American Heritage® Dictionary of the English Language, Fourth Edition
- n. Any of various large wading birds of the family Gruidae, having a long neck, long legs, and a long bill.
- n. A similar bird, such as a heron.
- n. A machine for hoisting and moving heavy objects by means of cables attached to a movable boom.
- n. Any of various devices with a swinging arm, as in a fireplace for suspending a pot.
- v. To hoist or move with or as if with a crane.
- v. To strain and stretch (the neck, for example) in order to see better.
- v. To stretch one's neck toward something for a better view.
- v. To be irresolute; hesitate.
Century Dictionary and Cyclopedia
- n. A large grallatorial bird with very long legs and neck, a long straight bill with pervious nostrils near its middle, the head usually naked, at least in part, the hind toe elevated, and the inner secondaries usually enlarged; any bird of the family Gruidæ. There are about 15 closely similar species, found in many parts of the world, most of them included in the genus Grus. The common crane of Europe is G. cinerea; it is about 4 feet long. (See cut under
Grus.) The common American or sand-hill crane is G. canadensis. A statelier and larger species is the whooping crane, G. americana, which is white, with black primaries. The gigantic crane of Asia is G. leucogeranus, and a common Indian crane is G. antigone. The wattled crane of South Africa is Grus (Bugeranus) carunculata. The crown-crane, or crowned crane, is of the genus Balearica. The Numidian crane, or demoiselle, and the Stanley crane are elegant species of the genus Anthropoides.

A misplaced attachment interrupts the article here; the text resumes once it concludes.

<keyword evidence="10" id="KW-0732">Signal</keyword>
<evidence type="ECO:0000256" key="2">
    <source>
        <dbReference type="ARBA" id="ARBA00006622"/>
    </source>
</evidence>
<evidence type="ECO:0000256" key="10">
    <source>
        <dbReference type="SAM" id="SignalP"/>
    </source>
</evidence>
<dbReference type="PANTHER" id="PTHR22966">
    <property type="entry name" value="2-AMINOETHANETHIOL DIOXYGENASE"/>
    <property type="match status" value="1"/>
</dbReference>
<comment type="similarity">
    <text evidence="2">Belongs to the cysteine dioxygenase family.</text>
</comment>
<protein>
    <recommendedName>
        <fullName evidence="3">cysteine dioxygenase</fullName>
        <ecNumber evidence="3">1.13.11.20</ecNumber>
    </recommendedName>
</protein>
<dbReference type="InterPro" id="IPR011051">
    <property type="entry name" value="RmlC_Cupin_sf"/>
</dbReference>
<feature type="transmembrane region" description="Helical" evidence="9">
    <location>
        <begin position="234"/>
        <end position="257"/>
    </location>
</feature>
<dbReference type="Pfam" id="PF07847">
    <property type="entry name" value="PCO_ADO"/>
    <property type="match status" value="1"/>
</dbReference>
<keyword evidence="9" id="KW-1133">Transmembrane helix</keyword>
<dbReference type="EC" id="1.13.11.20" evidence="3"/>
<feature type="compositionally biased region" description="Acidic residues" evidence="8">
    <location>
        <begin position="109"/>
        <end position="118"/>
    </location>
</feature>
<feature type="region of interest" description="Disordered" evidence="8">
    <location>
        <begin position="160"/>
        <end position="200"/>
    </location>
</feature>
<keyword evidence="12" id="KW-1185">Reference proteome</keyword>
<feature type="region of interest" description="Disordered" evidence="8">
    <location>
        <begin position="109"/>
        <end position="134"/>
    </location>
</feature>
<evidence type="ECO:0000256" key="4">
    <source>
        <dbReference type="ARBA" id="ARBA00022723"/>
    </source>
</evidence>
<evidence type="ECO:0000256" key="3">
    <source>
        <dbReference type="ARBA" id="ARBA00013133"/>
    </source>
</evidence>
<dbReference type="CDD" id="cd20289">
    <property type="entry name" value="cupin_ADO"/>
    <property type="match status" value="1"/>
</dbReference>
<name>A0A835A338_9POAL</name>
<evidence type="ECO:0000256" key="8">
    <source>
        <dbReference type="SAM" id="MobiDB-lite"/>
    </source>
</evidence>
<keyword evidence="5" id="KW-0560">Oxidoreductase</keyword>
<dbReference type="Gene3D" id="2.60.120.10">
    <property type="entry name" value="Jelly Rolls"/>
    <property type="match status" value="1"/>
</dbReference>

- n. Popularly and erroneously, one of sundry very large grallatorial birds likened to cranes, as herons and storks. Thus, the great blue heron of North America (Ardea herodias) is popularly known as the blue crane; and the name gigantic crane has been erroneously given to the adjutant-bird.
- n. The constellation Grus (which see).
- n. Same as crinet, 1.
- To be stretched out like the neck of a crane.
- Hence In hunting, to look before one leaps; pull up at a dangerous jump.
- To stretch or bend (the neck) like a crane: as, he craned his neck to see what was on the other side of the pillar.